Quill offered Henshaw a job at Supermarine, he took it with alacrity
and moved to Castle Bromwich as the Chief Test pilot. During his
time there, from 1940-46, Henshaw flew over 3,000 aircraft from
the Spitfire to the Lancaster.
the war, Henshaw worked for two years in Johannesburg as a Director
of Miles Aircraft SA Ltd. On his return to Britain, he subsequently
became involved in a range of family businesses. In 1953, he was
cited for heroism for his part in the rescue of many members of
his community when tide and storm surge conditions resulted in massive
has written two books on his experiences - The Flight of the Mew
Gull tells of his epic and record breaking flight from London to
Cape Town and back in February 1939 and with his early life and
experiences as a young aviator. Sigh for a Merlin deals with Henshaw's
experiences as Chief Test Pilot at Castle Bromwich, the largest
factory producing Spitfires and Lancaster bombers during the war.
retired and living in Newmarket, Henshaw is a Past President of
the Spitfire Society and, in 1997, was presented by HRH Prince Philip
with the inaugural Jeffrey Quill Award for his services to aviation.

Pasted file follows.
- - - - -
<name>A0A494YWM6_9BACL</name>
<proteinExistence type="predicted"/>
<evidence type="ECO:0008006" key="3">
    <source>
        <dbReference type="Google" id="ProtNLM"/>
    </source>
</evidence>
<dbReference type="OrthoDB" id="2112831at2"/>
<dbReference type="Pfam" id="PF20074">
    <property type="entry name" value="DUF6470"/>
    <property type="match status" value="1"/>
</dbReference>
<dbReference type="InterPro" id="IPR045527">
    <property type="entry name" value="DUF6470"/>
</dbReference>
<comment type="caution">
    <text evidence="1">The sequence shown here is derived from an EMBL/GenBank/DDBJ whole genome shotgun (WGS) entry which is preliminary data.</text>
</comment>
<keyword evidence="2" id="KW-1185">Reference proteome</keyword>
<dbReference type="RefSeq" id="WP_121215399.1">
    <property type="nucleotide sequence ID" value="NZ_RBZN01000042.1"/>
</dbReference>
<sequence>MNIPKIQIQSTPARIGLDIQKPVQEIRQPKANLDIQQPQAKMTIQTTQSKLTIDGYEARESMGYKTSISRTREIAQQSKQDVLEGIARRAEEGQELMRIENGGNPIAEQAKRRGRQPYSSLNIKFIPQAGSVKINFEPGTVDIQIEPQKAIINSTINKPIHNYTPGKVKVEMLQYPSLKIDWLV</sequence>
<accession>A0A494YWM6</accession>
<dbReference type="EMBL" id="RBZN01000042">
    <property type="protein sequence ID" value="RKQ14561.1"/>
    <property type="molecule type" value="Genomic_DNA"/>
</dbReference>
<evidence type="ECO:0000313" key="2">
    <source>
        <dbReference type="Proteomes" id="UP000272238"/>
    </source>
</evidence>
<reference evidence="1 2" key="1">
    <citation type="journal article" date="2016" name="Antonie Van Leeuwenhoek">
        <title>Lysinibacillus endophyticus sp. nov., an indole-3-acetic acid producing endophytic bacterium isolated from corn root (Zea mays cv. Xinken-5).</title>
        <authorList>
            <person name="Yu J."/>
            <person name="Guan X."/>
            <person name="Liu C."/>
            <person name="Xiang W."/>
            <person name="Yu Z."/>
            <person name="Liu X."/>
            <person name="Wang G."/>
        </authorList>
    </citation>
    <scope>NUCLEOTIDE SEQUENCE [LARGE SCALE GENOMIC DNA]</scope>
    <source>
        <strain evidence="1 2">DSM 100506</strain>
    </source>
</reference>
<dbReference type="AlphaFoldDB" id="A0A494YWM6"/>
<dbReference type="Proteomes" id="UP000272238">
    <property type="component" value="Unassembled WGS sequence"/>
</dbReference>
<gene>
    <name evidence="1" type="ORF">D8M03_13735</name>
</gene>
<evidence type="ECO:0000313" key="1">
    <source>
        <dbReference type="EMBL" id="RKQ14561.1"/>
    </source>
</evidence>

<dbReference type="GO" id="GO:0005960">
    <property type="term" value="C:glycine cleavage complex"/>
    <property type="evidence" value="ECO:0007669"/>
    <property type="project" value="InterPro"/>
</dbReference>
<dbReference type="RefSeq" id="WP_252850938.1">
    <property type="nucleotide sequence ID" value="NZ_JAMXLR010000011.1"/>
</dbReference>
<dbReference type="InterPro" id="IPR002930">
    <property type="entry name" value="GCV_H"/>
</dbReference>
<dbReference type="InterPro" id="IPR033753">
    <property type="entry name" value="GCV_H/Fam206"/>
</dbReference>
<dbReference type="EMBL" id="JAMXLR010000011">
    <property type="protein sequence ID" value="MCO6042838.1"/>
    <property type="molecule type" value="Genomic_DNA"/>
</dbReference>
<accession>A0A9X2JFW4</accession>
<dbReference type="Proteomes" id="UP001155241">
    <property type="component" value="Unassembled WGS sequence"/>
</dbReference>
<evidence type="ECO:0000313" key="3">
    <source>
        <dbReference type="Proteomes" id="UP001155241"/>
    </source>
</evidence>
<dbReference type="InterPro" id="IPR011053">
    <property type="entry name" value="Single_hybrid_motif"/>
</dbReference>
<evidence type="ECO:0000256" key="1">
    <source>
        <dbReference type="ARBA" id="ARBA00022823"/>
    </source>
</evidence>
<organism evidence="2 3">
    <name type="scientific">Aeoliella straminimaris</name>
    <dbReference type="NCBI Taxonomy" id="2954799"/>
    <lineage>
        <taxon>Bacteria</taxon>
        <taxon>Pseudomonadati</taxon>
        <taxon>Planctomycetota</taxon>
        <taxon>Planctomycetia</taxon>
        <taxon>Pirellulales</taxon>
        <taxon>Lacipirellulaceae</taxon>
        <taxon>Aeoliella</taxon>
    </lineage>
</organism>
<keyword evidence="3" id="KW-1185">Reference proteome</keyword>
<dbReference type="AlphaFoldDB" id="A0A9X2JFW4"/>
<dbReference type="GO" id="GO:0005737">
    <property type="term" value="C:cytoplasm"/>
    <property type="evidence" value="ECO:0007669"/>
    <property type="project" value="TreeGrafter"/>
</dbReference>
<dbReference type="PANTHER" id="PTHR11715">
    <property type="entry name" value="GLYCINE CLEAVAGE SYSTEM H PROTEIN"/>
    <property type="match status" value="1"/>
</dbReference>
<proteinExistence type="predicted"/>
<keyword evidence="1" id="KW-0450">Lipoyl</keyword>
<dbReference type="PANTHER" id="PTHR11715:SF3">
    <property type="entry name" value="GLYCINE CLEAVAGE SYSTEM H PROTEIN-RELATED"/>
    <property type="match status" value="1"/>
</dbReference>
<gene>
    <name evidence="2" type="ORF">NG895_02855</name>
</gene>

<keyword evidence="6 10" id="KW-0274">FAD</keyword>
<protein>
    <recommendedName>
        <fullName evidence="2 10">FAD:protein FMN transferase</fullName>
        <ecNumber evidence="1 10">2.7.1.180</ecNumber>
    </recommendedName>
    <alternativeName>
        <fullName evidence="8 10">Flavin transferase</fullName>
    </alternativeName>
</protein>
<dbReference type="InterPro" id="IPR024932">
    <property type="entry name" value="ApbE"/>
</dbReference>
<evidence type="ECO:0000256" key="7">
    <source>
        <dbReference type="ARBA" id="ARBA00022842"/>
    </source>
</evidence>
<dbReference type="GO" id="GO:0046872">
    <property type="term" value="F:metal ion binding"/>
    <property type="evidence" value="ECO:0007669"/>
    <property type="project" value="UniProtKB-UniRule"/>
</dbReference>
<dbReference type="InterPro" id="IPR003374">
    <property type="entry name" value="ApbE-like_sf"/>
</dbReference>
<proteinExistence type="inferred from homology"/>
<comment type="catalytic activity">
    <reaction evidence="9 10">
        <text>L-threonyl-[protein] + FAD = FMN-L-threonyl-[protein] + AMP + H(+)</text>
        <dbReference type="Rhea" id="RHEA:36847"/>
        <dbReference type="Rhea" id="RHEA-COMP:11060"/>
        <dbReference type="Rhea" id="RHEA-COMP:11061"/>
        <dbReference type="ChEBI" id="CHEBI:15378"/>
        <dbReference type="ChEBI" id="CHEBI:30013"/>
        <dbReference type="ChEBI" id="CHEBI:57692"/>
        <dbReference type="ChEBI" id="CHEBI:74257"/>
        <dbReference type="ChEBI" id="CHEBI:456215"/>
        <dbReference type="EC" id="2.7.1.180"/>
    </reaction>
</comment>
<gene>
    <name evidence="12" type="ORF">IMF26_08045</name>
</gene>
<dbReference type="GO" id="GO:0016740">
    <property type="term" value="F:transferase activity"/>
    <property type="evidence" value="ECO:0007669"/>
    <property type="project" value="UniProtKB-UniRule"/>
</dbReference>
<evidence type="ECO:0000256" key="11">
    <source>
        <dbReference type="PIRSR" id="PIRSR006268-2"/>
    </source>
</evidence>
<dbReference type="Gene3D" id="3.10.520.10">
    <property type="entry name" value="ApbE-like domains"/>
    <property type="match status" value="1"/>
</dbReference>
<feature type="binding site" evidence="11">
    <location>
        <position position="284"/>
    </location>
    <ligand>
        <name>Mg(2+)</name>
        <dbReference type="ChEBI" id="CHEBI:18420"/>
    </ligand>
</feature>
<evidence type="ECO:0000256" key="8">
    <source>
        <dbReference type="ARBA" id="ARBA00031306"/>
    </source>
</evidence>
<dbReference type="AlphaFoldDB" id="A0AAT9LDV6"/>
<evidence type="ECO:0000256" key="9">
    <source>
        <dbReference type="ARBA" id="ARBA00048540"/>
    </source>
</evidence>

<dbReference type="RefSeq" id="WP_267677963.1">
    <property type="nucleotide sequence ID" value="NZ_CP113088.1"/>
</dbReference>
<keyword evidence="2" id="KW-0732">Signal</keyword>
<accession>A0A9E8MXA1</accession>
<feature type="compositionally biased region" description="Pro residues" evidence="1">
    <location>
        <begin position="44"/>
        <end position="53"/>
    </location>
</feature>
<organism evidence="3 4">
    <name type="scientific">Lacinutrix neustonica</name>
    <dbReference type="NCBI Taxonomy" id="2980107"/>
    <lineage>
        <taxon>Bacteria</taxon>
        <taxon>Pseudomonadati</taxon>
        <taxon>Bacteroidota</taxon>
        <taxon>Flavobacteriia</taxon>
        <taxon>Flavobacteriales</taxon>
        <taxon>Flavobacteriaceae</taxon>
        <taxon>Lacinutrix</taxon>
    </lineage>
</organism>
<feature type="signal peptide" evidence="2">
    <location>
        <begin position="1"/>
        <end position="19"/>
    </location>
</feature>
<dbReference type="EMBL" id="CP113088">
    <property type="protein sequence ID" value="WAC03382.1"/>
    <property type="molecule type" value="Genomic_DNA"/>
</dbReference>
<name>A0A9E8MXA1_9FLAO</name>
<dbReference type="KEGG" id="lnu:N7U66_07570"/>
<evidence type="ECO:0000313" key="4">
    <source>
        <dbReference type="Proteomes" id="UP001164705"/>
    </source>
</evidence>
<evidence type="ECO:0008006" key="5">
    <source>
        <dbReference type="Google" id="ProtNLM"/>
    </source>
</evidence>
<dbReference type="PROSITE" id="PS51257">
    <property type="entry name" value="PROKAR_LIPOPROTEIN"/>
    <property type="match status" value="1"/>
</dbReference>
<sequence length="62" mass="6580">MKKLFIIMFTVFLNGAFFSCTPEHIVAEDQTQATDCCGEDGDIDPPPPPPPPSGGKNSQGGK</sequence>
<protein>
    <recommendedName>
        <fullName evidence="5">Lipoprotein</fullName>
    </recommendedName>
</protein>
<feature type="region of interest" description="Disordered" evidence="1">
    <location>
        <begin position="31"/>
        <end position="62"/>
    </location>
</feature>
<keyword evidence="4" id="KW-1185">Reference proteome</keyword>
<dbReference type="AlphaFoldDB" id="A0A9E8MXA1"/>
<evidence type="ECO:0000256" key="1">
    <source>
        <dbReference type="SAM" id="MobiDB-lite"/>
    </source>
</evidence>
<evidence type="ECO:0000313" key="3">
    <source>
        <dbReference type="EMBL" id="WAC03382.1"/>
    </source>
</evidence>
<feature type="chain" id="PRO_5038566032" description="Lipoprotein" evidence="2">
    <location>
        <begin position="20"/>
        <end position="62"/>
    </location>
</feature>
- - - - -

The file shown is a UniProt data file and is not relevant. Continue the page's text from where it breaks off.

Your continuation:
of someone who has lived life in the fast lane, Alex, at 89 years
old, blasted off home after the show in his Audi Quattro!
Bill Kepner (of the Eighth Air Force) got us our P-51s and within
24 hours of their arrival we were on our first mission. Most people
have about 200 hours in a frontline fighter before taking it into
combat. We had about 30 minutes!"
Jim Goodson, 336th FS/14th FG, Debden, 1943
rare dive bomber version of the famous fighter, 42-83731 is one of only
500 built and the only one still flying. The A-36A first flew in October
1942 and the total production run was completed by March 1943. It was
the first USAAF version of the 'Mustang' developed for Britain in 1940
and was originally given the name Apache, but was unofficially named 'Invader'
by its pilots. A-36As were assigned to the 27th and 86th Bombardment Groups
(Dive), later redesignated as Fighter-Bomber Groups. On 7 June 1943, the